Through the struggle, the Lummi Nation has created a new generation of climate justice activists who will continue to fight for future generations. The continued education and involvement of youth, the totem pole journeys, and the community support is gathering strength and building consciousness through these activities. Many different Indigenous peoples from across the globe are coming together to support each other for a better future for their children and grandchildren.

See for more. (Credit:  R.R. Anderson )

See for more. (Credit: R.R. Anderson)



Anderson, P. K. (2013). The Search for Integrity: Lummi history and their view on Gateway Pacific Terminal. Whatcom Watch. 

Ballew, Tim II (2016, Mar 14).  Cherry Point victory shows treaty rights protect us all. Bellingham Herald.

Bernton, & Rosenthal (2013, September 3). Demand cools as fight rages over coal-export terminals Seattle Times. 

Bernard, Sara (22015, August 28). Lummi Nation is building its case to defend its rights legally. Seattle Weekly.

Climate change - Info & action - LWV of Bellingham/Whatcom county. (2016, February 17). Links to many different articles to help understand the issue around proposed coal terminal. The League of Women Voters of Bellingham and Whatcom County.

Conklin, Ellis E. (2012, October 18). Lummi Indians to NW coal producers: Don’t Tread on Us: Coal trains and the impacts on Lummi fishing. Seattle Weekly.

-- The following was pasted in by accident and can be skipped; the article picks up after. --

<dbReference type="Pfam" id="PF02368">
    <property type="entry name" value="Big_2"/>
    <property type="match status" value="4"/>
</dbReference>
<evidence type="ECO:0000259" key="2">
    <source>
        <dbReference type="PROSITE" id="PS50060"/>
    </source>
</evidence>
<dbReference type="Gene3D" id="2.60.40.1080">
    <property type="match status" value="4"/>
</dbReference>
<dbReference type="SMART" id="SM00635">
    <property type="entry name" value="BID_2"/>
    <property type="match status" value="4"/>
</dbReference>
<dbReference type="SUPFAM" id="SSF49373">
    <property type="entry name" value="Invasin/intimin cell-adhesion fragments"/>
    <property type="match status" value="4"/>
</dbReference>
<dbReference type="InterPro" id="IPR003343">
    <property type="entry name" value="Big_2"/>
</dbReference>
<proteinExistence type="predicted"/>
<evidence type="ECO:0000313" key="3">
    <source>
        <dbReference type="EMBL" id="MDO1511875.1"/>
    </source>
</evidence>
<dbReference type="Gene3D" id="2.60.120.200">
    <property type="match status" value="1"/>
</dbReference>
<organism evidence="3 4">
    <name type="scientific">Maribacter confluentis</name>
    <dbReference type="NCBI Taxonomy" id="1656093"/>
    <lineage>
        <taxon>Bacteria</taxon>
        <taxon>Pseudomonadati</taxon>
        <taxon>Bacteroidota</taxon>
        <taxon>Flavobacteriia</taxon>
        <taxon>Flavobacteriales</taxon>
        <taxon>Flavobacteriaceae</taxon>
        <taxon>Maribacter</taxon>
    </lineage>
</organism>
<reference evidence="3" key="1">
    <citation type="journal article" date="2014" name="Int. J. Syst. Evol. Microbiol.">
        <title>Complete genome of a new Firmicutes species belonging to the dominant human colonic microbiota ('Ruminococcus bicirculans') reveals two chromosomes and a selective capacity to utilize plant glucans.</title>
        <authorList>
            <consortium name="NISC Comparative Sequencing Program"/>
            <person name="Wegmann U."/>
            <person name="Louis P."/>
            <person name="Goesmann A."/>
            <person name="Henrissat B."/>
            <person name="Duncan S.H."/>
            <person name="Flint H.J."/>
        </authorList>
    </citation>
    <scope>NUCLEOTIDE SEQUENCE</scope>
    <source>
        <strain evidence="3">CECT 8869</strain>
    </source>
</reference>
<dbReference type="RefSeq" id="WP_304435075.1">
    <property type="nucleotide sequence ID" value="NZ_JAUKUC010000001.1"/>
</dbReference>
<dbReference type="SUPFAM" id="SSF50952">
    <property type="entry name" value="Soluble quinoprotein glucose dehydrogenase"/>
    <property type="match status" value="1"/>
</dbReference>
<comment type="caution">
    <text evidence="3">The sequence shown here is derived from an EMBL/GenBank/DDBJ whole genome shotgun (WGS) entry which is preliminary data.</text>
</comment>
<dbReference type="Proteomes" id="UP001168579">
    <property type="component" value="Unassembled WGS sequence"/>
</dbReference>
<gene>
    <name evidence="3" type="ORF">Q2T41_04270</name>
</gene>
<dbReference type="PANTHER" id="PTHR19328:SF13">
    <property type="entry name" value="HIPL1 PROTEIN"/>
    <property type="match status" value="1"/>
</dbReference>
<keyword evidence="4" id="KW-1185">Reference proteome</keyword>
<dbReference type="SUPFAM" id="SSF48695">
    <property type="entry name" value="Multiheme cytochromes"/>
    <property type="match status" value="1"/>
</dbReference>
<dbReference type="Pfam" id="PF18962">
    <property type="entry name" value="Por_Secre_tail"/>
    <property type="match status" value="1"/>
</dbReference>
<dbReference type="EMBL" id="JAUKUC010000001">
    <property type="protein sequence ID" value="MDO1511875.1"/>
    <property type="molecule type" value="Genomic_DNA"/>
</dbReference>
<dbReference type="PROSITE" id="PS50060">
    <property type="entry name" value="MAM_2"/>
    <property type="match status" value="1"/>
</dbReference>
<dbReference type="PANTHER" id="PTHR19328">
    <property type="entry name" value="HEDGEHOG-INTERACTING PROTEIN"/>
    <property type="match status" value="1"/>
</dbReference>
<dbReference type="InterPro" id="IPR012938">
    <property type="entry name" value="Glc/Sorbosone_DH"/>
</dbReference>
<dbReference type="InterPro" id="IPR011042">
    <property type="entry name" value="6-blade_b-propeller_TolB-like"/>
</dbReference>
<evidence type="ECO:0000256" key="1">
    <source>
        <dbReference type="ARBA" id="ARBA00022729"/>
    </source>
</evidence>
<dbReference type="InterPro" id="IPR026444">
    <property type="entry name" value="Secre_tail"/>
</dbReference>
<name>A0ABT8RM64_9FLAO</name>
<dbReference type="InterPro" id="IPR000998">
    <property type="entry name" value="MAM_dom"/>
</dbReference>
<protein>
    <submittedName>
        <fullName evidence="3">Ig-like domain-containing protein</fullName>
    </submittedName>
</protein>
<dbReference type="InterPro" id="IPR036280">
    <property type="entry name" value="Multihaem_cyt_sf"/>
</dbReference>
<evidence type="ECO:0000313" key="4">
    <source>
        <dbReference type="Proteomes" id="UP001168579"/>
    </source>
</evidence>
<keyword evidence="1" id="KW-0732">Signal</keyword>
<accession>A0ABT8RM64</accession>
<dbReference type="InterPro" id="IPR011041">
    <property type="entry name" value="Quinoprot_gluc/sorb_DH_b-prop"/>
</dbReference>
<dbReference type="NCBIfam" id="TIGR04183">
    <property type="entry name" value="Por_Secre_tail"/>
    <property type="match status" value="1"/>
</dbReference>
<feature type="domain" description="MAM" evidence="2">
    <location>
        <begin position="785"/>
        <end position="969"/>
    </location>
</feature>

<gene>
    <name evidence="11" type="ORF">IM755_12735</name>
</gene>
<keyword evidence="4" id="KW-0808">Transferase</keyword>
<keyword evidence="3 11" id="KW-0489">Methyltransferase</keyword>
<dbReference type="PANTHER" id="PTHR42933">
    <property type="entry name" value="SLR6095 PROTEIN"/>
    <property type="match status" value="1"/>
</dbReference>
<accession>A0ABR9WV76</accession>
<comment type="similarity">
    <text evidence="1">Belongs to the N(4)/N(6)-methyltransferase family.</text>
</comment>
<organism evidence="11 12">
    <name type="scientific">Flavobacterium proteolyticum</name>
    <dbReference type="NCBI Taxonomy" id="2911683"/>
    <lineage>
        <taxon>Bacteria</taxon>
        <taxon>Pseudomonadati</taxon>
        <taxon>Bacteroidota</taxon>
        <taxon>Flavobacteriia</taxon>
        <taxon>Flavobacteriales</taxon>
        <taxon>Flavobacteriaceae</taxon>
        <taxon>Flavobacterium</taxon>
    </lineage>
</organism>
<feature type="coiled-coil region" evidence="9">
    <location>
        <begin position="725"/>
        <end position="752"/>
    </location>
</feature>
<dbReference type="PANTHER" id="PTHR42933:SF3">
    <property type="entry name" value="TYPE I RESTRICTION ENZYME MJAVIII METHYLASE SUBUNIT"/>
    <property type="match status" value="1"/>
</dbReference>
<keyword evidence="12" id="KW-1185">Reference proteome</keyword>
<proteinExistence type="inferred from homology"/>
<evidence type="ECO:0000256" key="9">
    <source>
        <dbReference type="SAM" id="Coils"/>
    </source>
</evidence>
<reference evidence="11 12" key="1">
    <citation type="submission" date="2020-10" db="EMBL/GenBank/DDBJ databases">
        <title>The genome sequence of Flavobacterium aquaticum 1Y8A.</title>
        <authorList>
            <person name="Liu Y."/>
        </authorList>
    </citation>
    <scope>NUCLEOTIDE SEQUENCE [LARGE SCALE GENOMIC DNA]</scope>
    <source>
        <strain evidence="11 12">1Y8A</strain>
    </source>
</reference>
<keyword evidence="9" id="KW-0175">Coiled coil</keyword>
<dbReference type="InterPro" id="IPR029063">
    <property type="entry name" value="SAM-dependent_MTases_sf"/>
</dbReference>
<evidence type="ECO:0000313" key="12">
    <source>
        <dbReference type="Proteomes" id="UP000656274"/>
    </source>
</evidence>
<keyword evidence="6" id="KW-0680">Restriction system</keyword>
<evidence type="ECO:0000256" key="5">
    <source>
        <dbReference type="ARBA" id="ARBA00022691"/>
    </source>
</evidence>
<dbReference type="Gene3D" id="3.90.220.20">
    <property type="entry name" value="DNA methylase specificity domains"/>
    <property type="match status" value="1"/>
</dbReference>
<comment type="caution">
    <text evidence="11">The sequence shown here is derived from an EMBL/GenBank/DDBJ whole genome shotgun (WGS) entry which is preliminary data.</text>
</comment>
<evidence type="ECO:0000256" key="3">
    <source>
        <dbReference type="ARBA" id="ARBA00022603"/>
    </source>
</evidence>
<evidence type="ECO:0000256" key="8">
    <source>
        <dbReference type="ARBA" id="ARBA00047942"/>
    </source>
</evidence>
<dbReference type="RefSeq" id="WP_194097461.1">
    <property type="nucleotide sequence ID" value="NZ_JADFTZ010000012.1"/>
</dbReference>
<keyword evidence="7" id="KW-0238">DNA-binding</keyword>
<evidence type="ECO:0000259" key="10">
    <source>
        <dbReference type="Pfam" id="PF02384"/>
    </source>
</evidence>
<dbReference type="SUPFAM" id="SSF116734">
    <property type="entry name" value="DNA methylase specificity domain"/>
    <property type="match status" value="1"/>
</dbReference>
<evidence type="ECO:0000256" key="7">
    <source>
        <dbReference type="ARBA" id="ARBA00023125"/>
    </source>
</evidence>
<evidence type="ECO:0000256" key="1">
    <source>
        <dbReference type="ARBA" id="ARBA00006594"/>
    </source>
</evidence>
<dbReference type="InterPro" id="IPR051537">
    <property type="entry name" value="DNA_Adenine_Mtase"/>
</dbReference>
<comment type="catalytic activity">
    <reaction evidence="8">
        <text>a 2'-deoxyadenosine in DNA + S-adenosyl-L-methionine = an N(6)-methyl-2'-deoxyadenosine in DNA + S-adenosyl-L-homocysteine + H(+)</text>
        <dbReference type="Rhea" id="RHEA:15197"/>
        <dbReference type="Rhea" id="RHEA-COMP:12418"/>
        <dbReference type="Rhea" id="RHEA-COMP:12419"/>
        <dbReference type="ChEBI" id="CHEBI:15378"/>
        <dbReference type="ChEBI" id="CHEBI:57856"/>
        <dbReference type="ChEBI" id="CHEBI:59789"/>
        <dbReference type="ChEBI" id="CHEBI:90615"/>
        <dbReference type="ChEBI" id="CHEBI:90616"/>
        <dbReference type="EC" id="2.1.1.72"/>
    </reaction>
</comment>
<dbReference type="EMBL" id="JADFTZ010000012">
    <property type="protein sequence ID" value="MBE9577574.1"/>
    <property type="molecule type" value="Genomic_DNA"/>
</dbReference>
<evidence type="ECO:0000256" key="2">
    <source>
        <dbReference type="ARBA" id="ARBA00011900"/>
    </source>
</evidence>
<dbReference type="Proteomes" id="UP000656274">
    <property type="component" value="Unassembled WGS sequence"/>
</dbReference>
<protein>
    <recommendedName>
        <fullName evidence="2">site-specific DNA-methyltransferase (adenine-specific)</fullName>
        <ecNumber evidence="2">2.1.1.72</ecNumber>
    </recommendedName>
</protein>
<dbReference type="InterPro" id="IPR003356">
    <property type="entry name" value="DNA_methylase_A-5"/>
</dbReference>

Dena. (2015, October 4). Coal’s dark alliance defames Lummi nation: Native American Treaty Rights Under Attack: Proposals, political ties and proponents.

Felleman, Fred (2012, March 3). BP’s Cherry Point operations: More than a fire investigation is neededCross Cut. 

The Gateway Pacific Terminal Project Design

The Governor’s Office of Indian Affairs.  This link has specific language of the treaties. (Article 5 deals with fishing and gathering). 

Hopper, Frank (2015, October 28). Paddle to Paris: Lummi Youth Canoe Families plan to travel to Paris for COP21. Cascadia Weekly.

Lutey, Tom (2015, December 2). House vote stops coastal Indians from blocking port for Montana coal. Billings Gazette. 

Mapes, Lynda V. (2016, May 9).  Tribes prevail, kill proposed coal terminal at Cherry Point. Seattle Times.

Paulinbham, & Fuller, M. (2015, August 29). Our shared responsibility. The Spiritual and cultural resistance to coal. The Totem Pole Journey. 

Quirke, Stephen  (2015, September 22). Indigenous struggles against resource extraction are gathering strength in the Pacific Northwest. Earth Island.

Schilling, Vincent (2015, November 19). Lummi Tribal Leaders Rally in D.C. Against Nation’s Largest Coal TerminalDeep Green Resistance News Service. 

Schwartz, Ralph (2015, January 5). Lummi Nation asks Army Corps to reject Cherry Point coal terminal. Bellingham Herald.

Schwartz, Ralph (2015, September 11). Lummi tribe says talk of Cherry Point land grab is a fabrication. Bellingham Herald.

Schwartz, Ralph (2015, October 3). Crabbing highlights importance of coal port site to Lummi NationBellingham Herald.

Helpful videos with more information

Boyle, Todd (2015, November 6). Indigenous Climate Change Summit. 

Earth Fix Media (2013, May 15). Voices of Coal | The Tribal Fisherman: Jay Julius.     

Matika, Wilbur (2015, October 19). Stop Coal Exports: Protect Cherry Point. 

Fishing as part of the culture of the Lummi Nation

Lane, Freddie (2015, November 5) Film documentarian and Lummi tribal member. Personal interview.

Shreve, B. G. (2009). "From time immemorial": The fish-in movement and the rise of intertribal activism: Pacific Historical Review, 78(3), 403-434. DOI. 

Walker, Richard (2015, February 27). Environmental impact: BNSF representative testified before a federal review board that 645 pounds of dust escapes from each coal train car during a 400-mile trip. Indian Country Today Media Network.